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| St. Andrew’s Day
By Carol Wolfe
Charles McIntosh walked briskly along in the darkness. He shifted his back
pack and hoped he would reach the next village soon. He had left the last
village in late afternoon, close to sunset. The shopkeeper, where he had a
late lunch, had suggested he stay. As with many of the people he had met,
the old man was superstitious. He told Charles this was not a good night to
be out after dark. But everyone he met had said that about every night. He
had the impression that all of Romania closed up at sunset.
“You should stay here tonight,” the old man said again in his surprisingly
good English. “We have extra room you could use, no charge for you.”
“I really should go. I’ll be fine. The next village is only a two hour walk from
here. I’ll get a room there.” The old man took a piece of paper and
wrote something on it and handed it to Charles. It was in Romanian and he
had no idea what it said.
“When you get to next village of Surdesti, go to church and give this to
priest. He is my nephew and will understand. He will let you stay in church.”
Charles tucked the note into the pocket of his coat and picked up his
backpack. As he was adjusting his pack, the shopkeeper’s wife came up to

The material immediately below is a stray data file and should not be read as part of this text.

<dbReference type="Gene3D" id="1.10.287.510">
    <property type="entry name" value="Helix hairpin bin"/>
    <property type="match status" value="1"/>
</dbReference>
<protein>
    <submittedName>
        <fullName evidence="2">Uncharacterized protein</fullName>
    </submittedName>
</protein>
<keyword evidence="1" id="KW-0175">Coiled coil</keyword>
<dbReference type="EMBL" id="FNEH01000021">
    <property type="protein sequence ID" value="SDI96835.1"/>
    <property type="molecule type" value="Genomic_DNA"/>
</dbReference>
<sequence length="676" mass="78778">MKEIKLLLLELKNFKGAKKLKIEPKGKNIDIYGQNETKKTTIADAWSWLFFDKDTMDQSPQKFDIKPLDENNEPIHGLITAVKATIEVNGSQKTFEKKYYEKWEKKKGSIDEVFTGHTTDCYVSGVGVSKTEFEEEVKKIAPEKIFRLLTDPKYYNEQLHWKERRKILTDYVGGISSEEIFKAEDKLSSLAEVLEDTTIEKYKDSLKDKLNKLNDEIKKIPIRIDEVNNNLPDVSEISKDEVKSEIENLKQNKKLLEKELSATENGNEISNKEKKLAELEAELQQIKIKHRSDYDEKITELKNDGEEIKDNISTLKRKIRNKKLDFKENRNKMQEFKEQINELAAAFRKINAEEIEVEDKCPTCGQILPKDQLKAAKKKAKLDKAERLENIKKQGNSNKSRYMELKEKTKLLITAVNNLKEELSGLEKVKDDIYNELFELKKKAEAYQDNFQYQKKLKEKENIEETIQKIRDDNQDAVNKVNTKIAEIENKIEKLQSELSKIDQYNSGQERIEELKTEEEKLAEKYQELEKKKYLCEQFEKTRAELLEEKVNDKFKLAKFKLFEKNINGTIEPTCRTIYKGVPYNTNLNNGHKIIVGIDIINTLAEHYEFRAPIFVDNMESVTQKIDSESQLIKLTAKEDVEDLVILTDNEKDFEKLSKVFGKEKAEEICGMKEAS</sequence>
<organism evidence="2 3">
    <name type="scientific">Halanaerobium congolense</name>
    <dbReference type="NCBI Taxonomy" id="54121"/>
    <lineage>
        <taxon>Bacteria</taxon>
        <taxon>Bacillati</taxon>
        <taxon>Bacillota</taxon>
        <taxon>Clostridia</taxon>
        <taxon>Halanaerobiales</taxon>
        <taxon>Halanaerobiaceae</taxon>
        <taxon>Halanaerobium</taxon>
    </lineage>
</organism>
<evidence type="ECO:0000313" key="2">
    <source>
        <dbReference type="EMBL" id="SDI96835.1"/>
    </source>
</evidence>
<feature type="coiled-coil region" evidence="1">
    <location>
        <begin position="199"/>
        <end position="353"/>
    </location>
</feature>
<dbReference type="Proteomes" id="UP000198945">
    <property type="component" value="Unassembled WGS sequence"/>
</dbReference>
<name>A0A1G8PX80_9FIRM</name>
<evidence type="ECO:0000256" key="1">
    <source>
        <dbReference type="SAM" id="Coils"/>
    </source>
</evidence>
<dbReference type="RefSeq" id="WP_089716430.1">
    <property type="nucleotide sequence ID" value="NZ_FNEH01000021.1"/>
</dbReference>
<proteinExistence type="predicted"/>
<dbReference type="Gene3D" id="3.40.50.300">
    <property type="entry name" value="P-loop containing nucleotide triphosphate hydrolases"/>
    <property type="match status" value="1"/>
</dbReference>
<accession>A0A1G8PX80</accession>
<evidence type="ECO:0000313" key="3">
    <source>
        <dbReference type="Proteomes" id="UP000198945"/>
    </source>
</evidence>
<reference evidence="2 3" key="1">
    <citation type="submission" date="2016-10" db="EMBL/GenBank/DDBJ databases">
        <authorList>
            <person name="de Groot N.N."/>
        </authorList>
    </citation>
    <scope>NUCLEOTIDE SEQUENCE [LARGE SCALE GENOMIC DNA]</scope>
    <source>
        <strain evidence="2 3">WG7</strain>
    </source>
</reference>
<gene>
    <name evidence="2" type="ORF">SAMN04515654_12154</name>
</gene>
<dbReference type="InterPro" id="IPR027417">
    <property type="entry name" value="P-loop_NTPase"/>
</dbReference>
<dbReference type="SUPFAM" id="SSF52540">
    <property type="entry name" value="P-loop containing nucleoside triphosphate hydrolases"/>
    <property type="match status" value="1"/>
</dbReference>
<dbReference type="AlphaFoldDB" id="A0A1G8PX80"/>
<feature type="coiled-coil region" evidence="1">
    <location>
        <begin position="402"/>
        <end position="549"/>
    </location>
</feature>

him. She hadn’t spoken all the time he had been there. Now, she said
something as she lifted the chain holding her crucifix over her head. She
stood on tiptoes and placed it over his head.
“She said you must take this to keep you safe.” Her husband translated. She
removed a small glove of garlic from her apron pocket. In the other hand,
she had a small knife. Making a couple of quick cuts in the clove, she tucked
it into Charles’ coat pocket with the note. She made a quick sign of the cross.
“Now, go quickly. Stay on road and do not talk to anyone. But, most
important, tell your name to no one. This is very important.”
Charles had thanked the old man and left the shop. The shopkeeper locked
the door, pulled the shades closed and turned the lights off. As he walked
out of the village, he noticed a few people peaking out of their windows.
They seemed to him both superstitious and a little curious. He smiled to
himself as he followed the narrow winding cobblestone road out of town.
Now, after walking almost two hours in the dark, he wished he had taken the
shopkeeper’s advice, and stayed with them. Right now, in the darkness, the
Romanian country side seemed spooky. He could almost understand how
the locals might think there were all kinds of things lurking in the darkness.